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Selling a property in Dubai is relatively straightforward yet there is a series of checks and requirements that must be completed to ensure a successful sale.
The first step is to select a registered broker or agent. A good broker will conduct a thorough review of the property and present a proposed selling price and marketing/sales plan which should contain alternative approaches with an upfront disclosure of all costs, fees and charges.
Once you have identified a broker that you wish to appoint, fill out the RERA Form A (Brokers Contract/ Agreement Listing Form). This standard form formalises the agreement between the broker and seller and contains information like the broker’s registration number, property details and agreed commission rate. The agreement can be terminated any time by the buyer before a written offer is presented to him by the broker as long as he provides a seven-day notice. The notice is provided upon completion and delivery to the agent of the RERA Form U (Notice of Termination of Agreement).
When appointing a broker, conduct your own research as well for you to be more engaged in discussions with your broker. It will assist you in gaining an appreciation of products similar to yours, where these are located and their prices. It will also show whether your property is rare or highly available. This will affect your negotiating ability and the eventual price that you receive.
Your broker should complete all the necessary due diligence and documentation to ensure there are no impediments to a successful sale. The buyer or buyer’s agent will seek evidence of the property ownership status (whether it is mortgaged or not) and your availability to negotiate and conclude the transaction.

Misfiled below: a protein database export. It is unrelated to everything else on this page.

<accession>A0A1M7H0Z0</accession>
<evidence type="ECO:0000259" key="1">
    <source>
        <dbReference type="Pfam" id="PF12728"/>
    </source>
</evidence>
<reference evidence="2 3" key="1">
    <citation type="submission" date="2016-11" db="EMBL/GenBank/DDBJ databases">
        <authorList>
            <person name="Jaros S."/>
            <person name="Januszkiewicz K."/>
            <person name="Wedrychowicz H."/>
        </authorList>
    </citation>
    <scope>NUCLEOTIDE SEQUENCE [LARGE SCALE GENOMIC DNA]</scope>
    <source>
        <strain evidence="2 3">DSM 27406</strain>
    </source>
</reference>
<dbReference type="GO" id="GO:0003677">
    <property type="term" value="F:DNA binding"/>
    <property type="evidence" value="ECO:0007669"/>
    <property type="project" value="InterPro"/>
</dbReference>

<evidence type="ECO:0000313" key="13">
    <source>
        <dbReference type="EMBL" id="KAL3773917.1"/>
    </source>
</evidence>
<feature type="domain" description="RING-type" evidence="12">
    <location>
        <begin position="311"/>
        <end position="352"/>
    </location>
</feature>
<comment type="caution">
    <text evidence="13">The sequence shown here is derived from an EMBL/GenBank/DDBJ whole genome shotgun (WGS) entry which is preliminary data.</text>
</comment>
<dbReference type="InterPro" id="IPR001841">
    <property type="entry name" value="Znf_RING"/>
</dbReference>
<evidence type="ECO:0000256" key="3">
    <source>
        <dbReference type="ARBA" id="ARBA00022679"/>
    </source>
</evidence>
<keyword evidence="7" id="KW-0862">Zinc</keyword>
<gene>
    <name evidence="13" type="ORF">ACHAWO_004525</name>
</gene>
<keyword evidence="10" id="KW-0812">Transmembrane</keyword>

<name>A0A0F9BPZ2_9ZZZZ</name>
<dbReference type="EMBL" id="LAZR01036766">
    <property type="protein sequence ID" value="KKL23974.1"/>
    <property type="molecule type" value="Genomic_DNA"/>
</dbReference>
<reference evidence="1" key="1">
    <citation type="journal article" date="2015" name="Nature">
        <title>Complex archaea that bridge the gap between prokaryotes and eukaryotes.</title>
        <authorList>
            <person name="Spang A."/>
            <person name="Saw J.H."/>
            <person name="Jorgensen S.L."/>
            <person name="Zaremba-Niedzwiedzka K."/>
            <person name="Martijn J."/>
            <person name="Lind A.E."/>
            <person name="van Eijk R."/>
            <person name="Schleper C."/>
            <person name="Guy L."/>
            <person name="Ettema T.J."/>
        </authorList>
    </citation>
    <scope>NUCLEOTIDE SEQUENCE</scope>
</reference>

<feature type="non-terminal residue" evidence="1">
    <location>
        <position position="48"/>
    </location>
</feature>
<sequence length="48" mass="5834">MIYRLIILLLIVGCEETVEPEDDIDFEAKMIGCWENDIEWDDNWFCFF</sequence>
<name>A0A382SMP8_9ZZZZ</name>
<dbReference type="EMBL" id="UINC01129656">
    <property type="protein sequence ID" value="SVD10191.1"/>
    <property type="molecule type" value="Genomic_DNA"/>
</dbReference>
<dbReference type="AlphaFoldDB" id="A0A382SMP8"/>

Be prepared to disrupt your usual routine to allow prospective buyers access to your property. This may involve scheduled and structured open houses, inspections by appointment only or a combination of both.
Your preparations for presenting your property are vital in ensuring you stand the best chance of having someone fall in love with it. Carry out some “staging.” This would include painting to freshen up your property, utilising plants externally and internally, arranging furniture to create perceptions of space, lighting certain spaces and making the most of the spaces available. Also, be prepared to declutter which involves being critical with regard to what items you actually need as part of your life.
Assuming you receive an offer you are happy with, you need to sign a memorandum of understanding (MOU) detailing the terms, costs and responsibilities of both parties as agreed. The buyer needs to provide a deposit of 10% of the purchase price; however, this is a recommended amount only.
Assuming the buyer has applied for a mortgage, his bank will be informed of the intention to purchase and will carry out a valuation. The inspection is typically carried out by a third party engaged by the bank to provide professional valuation. After the bank gives the go ahead, apply for a no objection certificate (NOC) from the developer.
An appointment is then made with the Dubai Land Department (DLD) to complete the transfer. The seller, buyer, their respective agents and bank representatives will formalise the transfer. All documents will be checked, details registered and you will receive payment for the property from the buyer. You need to pay the commission owed to your agency which is typically between 1% and 2%.
The buyer needs to pay the transfer fee of 4% to the DLD and, if the property was purchased using finance, an additional fee of .025% of the loan value must be paid and up to Dh4,000 plus Dh454 as admin and map issuance fees, if applicable.
Source: Mohanad Alwadiya, Special to Freehold
CEO, Harbor Real Estate